23rd April 2014
Ipswich Building Society has warned that new mortgage regulations risk creating a new group of mortgage misfits among the self employed and those earning less than £25,000 a year.
From the 26th of April this year new regulations designed to curb the lending excesses of pre 2008 could result instead in credit worthy people finding it harder to get a mortgage or re-mortgage their existing home says the lender.
The Mortgage Market Review is an initiative by the financial watchdog the Financial Conduct Authority that has imposed new affordability criteria on those who apply for mortgages.
Under the new regulations it may become a lot harder for what Ipswich are calling ‘mortgage misfits’ to obtain a mortgage. These are borrowers who may be let down by lenders’ system that relies on automated assessments based on calculations of the ‘average’ borrower.
The building society says ‘misfit’ customers include those earning less than £25,000 per year; small business owners; the self-employed; and those who have different income sources such as pensions, equity in a business or property, rental income and investments.
Ipswich Building Society says it will avoid this by focusing on a manual underwriting process to ensure careful consideration of individual circumstances.
The Society will retain its existing methods of verifying income and will use an applicant’s own evidence of spending rather than relying on a computer model to determine what ‘typical’ spending looks like.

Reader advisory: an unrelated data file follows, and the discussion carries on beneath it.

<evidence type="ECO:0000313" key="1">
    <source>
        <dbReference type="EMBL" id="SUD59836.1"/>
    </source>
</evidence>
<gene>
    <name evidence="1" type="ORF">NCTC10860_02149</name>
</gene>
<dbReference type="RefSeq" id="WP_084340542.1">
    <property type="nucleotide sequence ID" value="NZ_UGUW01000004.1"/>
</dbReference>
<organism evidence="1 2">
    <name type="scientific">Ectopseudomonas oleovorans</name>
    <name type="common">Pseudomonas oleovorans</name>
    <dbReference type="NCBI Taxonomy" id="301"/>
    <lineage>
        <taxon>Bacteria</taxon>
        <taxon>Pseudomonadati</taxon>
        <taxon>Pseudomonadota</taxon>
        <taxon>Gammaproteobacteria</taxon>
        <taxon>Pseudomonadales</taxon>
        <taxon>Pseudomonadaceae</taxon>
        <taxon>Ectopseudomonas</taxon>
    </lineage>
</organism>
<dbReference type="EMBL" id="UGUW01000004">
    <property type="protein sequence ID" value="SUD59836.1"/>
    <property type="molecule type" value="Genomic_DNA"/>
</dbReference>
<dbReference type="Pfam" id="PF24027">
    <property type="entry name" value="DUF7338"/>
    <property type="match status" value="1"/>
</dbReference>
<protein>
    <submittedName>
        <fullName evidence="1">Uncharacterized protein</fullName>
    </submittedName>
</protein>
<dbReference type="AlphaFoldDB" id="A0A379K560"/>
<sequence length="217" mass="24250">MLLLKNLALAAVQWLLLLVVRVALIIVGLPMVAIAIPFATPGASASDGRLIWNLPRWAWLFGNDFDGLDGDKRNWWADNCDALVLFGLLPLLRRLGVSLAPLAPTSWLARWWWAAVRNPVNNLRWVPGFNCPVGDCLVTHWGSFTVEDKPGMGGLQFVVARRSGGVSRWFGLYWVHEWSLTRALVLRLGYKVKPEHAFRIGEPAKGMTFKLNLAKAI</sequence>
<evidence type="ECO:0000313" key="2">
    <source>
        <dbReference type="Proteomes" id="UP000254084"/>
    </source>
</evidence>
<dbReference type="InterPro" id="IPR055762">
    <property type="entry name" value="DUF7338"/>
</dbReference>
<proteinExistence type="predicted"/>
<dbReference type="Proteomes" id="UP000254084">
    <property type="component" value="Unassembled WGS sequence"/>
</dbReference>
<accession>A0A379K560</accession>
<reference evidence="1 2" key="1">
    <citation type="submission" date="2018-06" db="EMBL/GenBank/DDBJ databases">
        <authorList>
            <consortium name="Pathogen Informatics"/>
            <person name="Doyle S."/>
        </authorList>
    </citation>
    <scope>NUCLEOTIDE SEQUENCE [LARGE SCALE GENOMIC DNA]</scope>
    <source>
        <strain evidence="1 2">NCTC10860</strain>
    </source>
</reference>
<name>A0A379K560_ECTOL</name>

Paul Winter, Chief Executive of Ipswich Building Society, says: “It is entirely appropriate that the FCA wishes to introduce regulation to ensure the lending excesses of pre 2008 are not repeated and that irresponsible lending is firmly tackled. However I am concerned that people on average incomes may now find it harder to obtain a mortgage and I believe this may prove to be an unintended consequence of the methods used to implement affordability requirements.
“Ipswich Building Society has always manually underwritten and carefully reviewed the financial situation of our mortgage applicants. This is confirmed by our lower than industry average arrears levels. Previously acceptable borrowers may now struggle to pass the new affordability test if relying completely on computer data to prove expenditure. Whilst we cannot change the new affordability model, we will offer borrowers the option to provide their own expenditure evidence rather than relying on a computer model. We hope this will help more people to obtain a home of their own.”
The lender argues that current data shows that a family of two adults and two children wishing to purchase a property for £125,000, with a household income of £30,000 and with a 10% deposit, would not meet the requirements of affordability using expenditure data from a computer model. Analysis comparing the computer model expenditure data to that of ‘real’ applicants’ evidence of expenditure has shown that using the latter would pass the affordability test.
In light of MMR, Ipswich says anyone looking to borrow will need to consider lifestyle changes well ahead of taking a mortgage, not only saving for a deposit but checking their levels of credit, reducing any debts and reducing general spending habits. Top tips include: checking your credit files on a regular basis to ensure there’s nothing unpaid logged or that no fraudulent activity is present; ensuring old bank cards are closed; all accounts in your name are registered to the same address and that you put a landline on applications to demonstrate stability; and ensuring you are registered on the electoral role.
Ipswich Building Society has also launched an affordability calculator at http://www.ibs.co.uk/intermediaries/affordability-calculator and sent out this handy infographic to allow you to identify whether you are a mortgage misfit.